The great golf distance debate has been going on for many years and will no doubt continue to do so. On one side are the people who enjoy watching the tour’s finest testing the limits of their equipment, while the opposition’s main argument is the world’s finest golf courses being reduced to driver and wedge. So golf’s governing bodies – the R&A and USGA – launched the Distance Insights Report.
The report, launched in 2020, looked at how the distances the golf ball travels have changed over time.
Now we’re beginning to see the results of that research and the changes to the Rules of Golf that may follow.
Nothing is set in stone just yet. The R&A and USGA have put forward a number of areas in which they are looking to make tweaks. This generally covers local rules, equipment conformity, and testing procedures for manufacturers creating new gear.
So what does that mean for golfers?
The update says the R&A and USGA “will assess the potential use of a local rule option that would specify use of clubs and/or balls intended to result in shorter hitting distances”.
It adds: “The concept is that equipment meeting a particular set of reduced-distance specifications – for example, a ball that does not travel as far or a club that will not hit a ball as far – might be a defined subset of the overall category of conforming equipment.
“This could allow committees that conduct golf competitions or oversee individual courses to choose, by local rule authorised under the Rules of Golf, whether and when to require that such equipment be used.
“Such a local rule option could be available for use at all levels of play, and golfers playing outside of a competition could also have the option to make this choice for themselves.”
In a nutshell, your golf club, or a particular tournament held at your golf club, could have the option of implementing a local rule saying you must use a golf ball or golf clubs that don’t allow you to hit it as far as you do with current equipment.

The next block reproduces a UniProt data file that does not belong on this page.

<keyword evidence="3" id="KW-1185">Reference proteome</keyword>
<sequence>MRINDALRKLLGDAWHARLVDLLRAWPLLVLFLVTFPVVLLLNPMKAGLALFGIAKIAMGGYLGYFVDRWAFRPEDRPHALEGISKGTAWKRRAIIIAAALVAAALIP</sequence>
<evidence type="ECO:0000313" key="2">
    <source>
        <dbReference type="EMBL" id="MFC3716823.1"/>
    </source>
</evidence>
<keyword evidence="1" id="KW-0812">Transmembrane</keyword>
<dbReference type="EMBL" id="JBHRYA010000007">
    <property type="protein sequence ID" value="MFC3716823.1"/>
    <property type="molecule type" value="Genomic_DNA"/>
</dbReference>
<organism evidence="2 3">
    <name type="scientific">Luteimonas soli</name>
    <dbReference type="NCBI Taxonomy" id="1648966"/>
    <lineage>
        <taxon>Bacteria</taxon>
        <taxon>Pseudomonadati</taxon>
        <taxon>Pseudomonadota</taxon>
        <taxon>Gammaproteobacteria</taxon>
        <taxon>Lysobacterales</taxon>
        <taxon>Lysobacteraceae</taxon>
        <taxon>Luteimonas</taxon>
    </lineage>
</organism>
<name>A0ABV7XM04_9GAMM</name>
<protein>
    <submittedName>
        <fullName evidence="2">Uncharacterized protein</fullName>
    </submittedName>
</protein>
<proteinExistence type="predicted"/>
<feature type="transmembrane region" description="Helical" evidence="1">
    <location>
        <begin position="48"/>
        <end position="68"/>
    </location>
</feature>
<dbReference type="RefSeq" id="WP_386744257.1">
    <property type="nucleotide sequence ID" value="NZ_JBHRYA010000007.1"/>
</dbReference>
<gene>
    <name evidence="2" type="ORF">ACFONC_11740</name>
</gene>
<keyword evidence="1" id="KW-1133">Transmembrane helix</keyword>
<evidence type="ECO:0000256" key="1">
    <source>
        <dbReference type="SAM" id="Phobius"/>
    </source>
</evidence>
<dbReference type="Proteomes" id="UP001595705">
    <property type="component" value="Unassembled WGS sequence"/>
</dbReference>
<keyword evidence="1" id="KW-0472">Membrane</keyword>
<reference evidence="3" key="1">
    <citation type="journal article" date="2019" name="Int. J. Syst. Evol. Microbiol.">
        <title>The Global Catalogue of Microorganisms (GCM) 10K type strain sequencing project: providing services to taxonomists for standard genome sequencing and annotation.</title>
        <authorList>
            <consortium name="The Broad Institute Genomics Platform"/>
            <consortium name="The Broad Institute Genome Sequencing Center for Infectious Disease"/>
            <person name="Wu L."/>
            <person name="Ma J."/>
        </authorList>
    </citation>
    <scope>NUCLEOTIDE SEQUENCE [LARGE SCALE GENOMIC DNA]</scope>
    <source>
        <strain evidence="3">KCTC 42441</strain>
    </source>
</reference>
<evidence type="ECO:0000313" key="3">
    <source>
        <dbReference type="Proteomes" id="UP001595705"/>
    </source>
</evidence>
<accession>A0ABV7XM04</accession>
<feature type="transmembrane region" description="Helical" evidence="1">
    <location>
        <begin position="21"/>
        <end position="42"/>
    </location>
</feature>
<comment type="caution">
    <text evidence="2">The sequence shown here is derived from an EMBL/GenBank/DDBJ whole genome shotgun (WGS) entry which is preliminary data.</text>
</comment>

But don’t start worrying that you may need to buy a second set of conforming golf clubs just yet as this local rule would “be recommended for use only in competitions limited to highly skilled players (that is, professional and elite amateur competitions)”.
The likelihood is this will be introduced at tour level, meaning the much-discussed bifurcation in golf will be in force.
- More on bifurcation in golf: What is it and how does it affect you?
So why are the governing bodies doing this? There was one sentence in the report that caught my eye.
It reads: “We will also evaluate the potential use of a local rule option to specify use of a defined subset of conforming clubs and/or balls intended to result in shorter hitting distances and/or an enhancement in the balance between distance and other skills.”
This is, after all, meant to be a game of skill.
On conforming equipment, the proposal continues: “We will also review the overall conformance specifications for both clubs and balls, including specifications that both directly and indirectly affect hitting distances.
“The intended purpose of this review is to consider whether any existing specifications should be adjusted or any new specifications should be created to help mitigate the continuing distance increases.
“It is not currently intended to consider revising the overall specifications in a way that would produce substantial reductions in hitting distances at all levels of the game.”
This is the biggest clue yet that bifurcation in golf is the intended outcome, and it’s clear the governing bodies don’t want club players to lose out on the distance front.
What do you think of the proposed changes? Let me know in the comments below, or you can get in touch on Twitter.
You can read more about the proposals for the Distance Insights Project on the R&A website.
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